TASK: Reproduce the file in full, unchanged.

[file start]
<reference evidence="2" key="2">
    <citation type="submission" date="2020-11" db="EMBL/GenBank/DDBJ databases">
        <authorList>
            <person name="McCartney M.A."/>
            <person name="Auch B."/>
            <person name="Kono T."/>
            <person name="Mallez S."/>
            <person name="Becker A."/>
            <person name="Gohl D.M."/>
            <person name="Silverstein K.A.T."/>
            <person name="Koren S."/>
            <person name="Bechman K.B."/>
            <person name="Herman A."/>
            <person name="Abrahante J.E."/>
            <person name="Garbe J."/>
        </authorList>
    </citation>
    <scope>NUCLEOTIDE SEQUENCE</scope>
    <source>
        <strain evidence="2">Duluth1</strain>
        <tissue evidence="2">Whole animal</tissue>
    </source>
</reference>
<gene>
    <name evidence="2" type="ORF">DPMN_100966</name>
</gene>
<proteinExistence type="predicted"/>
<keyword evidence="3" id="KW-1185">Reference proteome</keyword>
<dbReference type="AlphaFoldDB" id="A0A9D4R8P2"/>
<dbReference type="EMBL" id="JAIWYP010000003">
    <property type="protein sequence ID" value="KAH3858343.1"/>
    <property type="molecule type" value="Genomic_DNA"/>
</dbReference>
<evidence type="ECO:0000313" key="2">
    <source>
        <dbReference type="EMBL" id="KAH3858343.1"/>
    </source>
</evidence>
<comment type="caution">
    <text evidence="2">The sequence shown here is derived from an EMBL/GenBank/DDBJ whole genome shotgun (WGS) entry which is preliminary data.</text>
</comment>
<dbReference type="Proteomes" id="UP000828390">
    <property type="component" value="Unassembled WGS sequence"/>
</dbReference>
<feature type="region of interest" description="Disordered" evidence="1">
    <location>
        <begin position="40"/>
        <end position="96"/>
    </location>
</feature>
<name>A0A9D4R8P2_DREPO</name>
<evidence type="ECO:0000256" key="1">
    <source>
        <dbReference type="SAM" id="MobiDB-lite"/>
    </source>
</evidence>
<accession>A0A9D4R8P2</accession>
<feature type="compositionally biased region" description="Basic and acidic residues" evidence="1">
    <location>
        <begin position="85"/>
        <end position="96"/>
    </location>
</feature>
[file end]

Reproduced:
<reference evidence="2" key="2">
    <citation type="submission" date="2020-11" db="EMBL/GenBank/DDBJ databases">
        <authorList>
            <person name="McCartney M.A."/>
            <person name="Auch B."/>
            <person name="Kono T."/>
            <person name="Mallez S."/>
            <person name="Becker A."/>
            <person name="Gohl D.M."/>
            <person name="Silverstein K.A.T."/>
            <person name="Koren S."/>
            <person name="Bechman K.B."/>
            <person name="Herman A."/>
            <person name="Abrahante J.E."/>
            <person name="Garbe J."/>
        </authorList>
    </citation>
    <scope>NUCLEOTIDE SEQUENCE</scope>
    <source>
        <strain evidence="2">Duluth1</strain>
        <tissue evidence="2">Whole animal</tissue>
    </source>
</reference>
<gene>
    <name evidence="2" type="ORF">DPMN_100966</name>
</gene>
<proteinExistence type="predicted"/>
<keyword evidence="3" id="KW-1185">Reference proteome</keyword>
<dbReference type="AlphaFoldDB" id="A0A9D4R8P2"/>
<dbReference type="EMBL" id="JAIWYP010000003">
    <property type="protein sequence ID" value="KAH3858343.1"/>
    <property type="molecule type" value="Genomic_DNA"/>
</dbReference>
<evidence type="ECO:0000313" key="2">
    <source>
        <dbReference type="EMBL" id="KAH3858343.1"/>
    </source>
</evidence>
<comment type="caution">
    <text evidence="2">The sequence shown here is derived from an EMBL/GenBank/DDBJ whole genome shotgun (WGS) entry which is preliminary data.</text>
</comment>
<dbReference type="Proteomes" id="UP000828390">
    <property type="component" value="Unassembled WGS sequence"/>
</dbReference>
<feature type="region of interest" description="Disordered" evidence="1">
    <location>
        <begin position="40"/>
        <end position="96"/>
    </location>
</feature>
<name>A0A9D4R8P2_DREPO</name>
<evidence type="ECO:0000256" key="1">
    <source>
        <dbReference type="SAM" id="MobiDB-lite"/>
    </source>
</evidence>
<accession>A0A9D4R8P2</accession>
<feature type="compositionally biased region" description="Basic and acidic residues" evidence="1">
    <location>
        <begin position="85"/>
        <end position="96"/>
    </location>
</feature>